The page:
21 local Girl Scouts earn highest honor, the Gold Award

The Girl Scouts of Western Ohio will award 21 local girls the Gold Award this weekend, the highest and most prestigious award that Girl Scouts in high school can earn. 

To get the award, girls must complete a service project that reaches beyond the Girl Scout organization and provides lasting benefit to the larger community. Girls commit a minimum of 80 hours to a specific project over the time span of one to two years. The project must include community involvement; an innovative approach; project sustainability; and educating and inspiring others.

The 21 Dayton-are recipients this year are joined by 23 others from Lima, Cincinnati and Toledo in being honored at the Sinclair Community College Ponitz Center at 3 p.m. today. 

RELATED: Here’s how to buy Girl Scout cookies online

The keynote speaker is Cynthia Jackson-Hammond, president of Central State University and 2016 Woman of Distinction. 

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Before the awards ceremony, girls will have a meet and great with local lawmakers: 

State Sens. William Coley, R-Liberty Township, and Steve Wilson, R-Maineville; and State Reps. Niraj Antani, R-Miamisburg, Jim Butler, R-Oakwood, Rick Perales, R-Beavercreek, and Scott Lipps, R-Franklin.

Local Girl Scouts look over the projects that won Gold Awards this year, the top honor for high school Girl Scouts. 21 Dayton-area Girl Scouts received the award this year and were honored at a ceremony at Sinclair Community College Sunday, March 4, 2018. (Katie Wedell)

Here’s a list of the local winners and their projects:

  • Brittney Cook, Conover. Brittney addressed the lack of healthy eating by designing and leading volunteers to construct raised gardening beds in her community to grow fresh vegetables.
  • Maeve Curliss, Beavercreek. Maeve impacted more than 500 people who hopefully will be inspired to evaluate and change their buying habits by making them aware of how Fair Trade operates. 
  • Elizabeth Duckett, Franklin. Concerned for the older patrons unable to climb stairs, Elizabeth created a video showcasing the second floor of an historical museum that could be shown on the first floor.
  • Alyssa Embry, Centerville. Alyssa convinced her church to allow a shortened dress rehearsal of the annual musical specifically for people with special needs and sensory limitations.
  • Gabriella Ferguson,  Beavercreek. With the help of volunteers, Gabriella created a garden with plants and flowers that the disabled will engage in and enjoy for years to come.
  • Anneliese Fisher, Yellow Springs. To teach children good sportsmanship and safety in sports, Anneliese implemented a Sports for More clinic which included a collection of sports items to be donated to an agency connected to the homeless.
  • Ashley Huddleson, Jamestown. Ashley created and implemented a presentation at various locations that focused on how to be safe around horses, impacting more than 200 children.
  • Erica Justice, Fletcher. To spread her love of baking, Erica created and implemented a two-week baking camp at her church for 24 kids ages 6 to 13 that made a lasting impression.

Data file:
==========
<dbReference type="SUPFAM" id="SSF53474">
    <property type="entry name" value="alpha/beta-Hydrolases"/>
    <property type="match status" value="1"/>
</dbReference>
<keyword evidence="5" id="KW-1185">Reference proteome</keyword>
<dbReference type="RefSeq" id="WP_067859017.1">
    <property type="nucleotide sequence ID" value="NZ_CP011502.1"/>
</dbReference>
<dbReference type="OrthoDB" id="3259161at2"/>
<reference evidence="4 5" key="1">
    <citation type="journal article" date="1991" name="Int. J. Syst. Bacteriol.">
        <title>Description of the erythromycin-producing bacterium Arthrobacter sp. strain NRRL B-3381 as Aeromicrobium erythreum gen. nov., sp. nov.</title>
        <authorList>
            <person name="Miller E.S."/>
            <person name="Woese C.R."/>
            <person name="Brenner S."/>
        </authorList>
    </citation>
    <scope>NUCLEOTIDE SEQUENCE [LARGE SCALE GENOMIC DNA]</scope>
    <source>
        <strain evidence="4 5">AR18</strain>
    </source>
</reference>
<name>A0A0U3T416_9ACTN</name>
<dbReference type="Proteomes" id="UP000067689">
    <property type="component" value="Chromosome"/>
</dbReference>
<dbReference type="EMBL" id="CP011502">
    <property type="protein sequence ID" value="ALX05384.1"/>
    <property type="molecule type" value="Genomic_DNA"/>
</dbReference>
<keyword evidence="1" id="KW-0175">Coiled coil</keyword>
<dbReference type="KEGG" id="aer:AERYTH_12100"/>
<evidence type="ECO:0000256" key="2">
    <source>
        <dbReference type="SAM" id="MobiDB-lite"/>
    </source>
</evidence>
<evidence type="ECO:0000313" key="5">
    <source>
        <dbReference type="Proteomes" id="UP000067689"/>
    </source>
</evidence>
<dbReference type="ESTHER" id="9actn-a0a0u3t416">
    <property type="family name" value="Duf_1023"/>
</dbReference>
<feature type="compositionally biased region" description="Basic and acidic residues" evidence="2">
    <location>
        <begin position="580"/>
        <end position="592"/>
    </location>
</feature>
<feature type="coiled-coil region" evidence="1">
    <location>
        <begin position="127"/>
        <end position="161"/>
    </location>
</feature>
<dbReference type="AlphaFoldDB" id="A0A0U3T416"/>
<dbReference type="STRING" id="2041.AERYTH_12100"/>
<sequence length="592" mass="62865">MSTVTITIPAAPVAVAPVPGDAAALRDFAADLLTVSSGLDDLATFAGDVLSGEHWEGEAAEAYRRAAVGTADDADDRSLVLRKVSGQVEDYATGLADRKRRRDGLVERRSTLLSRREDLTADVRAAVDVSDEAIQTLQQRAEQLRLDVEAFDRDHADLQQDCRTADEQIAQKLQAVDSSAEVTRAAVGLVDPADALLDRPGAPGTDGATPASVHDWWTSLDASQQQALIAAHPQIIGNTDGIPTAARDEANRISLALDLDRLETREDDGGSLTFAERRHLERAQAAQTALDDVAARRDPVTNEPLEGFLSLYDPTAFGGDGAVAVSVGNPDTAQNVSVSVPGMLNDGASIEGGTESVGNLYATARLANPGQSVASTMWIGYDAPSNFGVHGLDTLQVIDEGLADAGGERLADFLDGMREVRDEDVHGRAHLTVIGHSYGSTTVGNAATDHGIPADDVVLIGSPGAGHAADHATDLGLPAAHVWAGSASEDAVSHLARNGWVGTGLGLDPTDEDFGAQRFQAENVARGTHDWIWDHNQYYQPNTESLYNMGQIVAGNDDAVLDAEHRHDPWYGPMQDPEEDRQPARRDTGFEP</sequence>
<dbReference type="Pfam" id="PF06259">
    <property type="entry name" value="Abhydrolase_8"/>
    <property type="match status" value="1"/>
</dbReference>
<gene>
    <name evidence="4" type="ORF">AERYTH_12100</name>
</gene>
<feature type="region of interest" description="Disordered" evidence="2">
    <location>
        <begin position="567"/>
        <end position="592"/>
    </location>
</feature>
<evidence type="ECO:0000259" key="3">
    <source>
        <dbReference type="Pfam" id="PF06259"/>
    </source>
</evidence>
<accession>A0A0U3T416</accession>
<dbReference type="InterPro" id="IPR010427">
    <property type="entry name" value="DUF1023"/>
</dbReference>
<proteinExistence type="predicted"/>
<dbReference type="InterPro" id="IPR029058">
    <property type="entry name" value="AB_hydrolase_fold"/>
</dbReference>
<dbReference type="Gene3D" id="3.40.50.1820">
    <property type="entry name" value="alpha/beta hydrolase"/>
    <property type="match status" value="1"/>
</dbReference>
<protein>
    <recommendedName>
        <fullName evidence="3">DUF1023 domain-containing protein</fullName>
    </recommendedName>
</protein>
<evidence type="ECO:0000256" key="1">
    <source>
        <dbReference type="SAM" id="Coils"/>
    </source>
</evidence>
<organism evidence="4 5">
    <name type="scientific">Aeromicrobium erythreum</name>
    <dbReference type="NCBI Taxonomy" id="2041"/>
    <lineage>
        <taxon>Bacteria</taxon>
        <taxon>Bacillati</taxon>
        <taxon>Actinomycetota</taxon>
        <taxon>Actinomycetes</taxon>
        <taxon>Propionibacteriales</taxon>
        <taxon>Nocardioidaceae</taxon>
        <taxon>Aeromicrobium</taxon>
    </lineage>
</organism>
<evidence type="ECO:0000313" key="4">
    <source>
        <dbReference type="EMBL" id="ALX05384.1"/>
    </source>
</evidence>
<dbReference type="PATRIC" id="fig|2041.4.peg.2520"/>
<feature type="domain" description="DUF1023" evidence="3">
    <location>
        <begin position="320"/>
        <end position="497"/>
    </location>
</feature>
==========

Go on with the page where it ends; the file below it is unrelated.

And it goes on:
• Vismaya Manchaiah, Springboro. Vismaya collected over 750 books for the lending library that she established at a local food pantry, holding story time for children one day a week.
  • Emilee Lynn Mason, Miamisburg. Emilee developed a professional pamphlet detailing the background of 10 historical buildings in her area, making it a permanent resource.
  • Megan Maurice, Springboro. Megan created a workshop about women in STEM careers for elementary and middle school aged girls to encourage them toward engineering and STEM related classes in high school.
  • Kera Michaels, Beavercreek. Kera created a workshop so participants at a local bowling alley could improve their math skills in scoring the games. She also created a bowling game for the classroom.
  • Grace Mumford, Beavercreek. Grace held events for middle school kids using board games and emphasizing alternatives to technology, such as reading and cooking, resulting in social interaction and development.
  • Sara Mumford, Beavercreek. Sara created and implemented a presentation all about bats and how to build bat houses, encouraging all of us to do our part in bat conservation.
  • Stephanie Pierce, Fairborn. Stephanie created opportunities for high schoolers to feel more comfortable with senior citizens and who came regularly to play games and talk with them.
  • Ruvi Ranatunga, Springboro. Addressing the issue of illiteracy in Sri Lanka, Ruvi traveled to one of their primary schools with books she collected to help build their library and develop a check-out system.
  • Maria Schlegel, Beavercreek. Maria created and implemented a one-day cost-free retreat for families from a local church to focus on each other without the stresses and distractions of everyday life.
  • Heather Schwarzman, Kettering. Addressing the lack of attention given to the elderly, Heather gathered peer volunteers to organize activities at an area nursing home that included a senior prom.
  • Kade Slonaker, Fairborn. Drawing awareness to the need for feminine hygiene products for homeless women, Kade held six collection drives in the community to donate where needed. 
  • Elizabeth Anne Wiese, Beavercreek. Elizabeth held workshops, impacting over 200 middle school aged girls, to teach them about good lifestyles through dance and healthy eating. 
  • Rebecca Williger, Springboro. She researched and developed a tool kit which included learning activities and games to improve the English language skills of hispanic children in her community.

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The Girl Scouts of Western Ohio has more than 41,000 members in 32 counties throughout western Ohio and southeastern Indiana.

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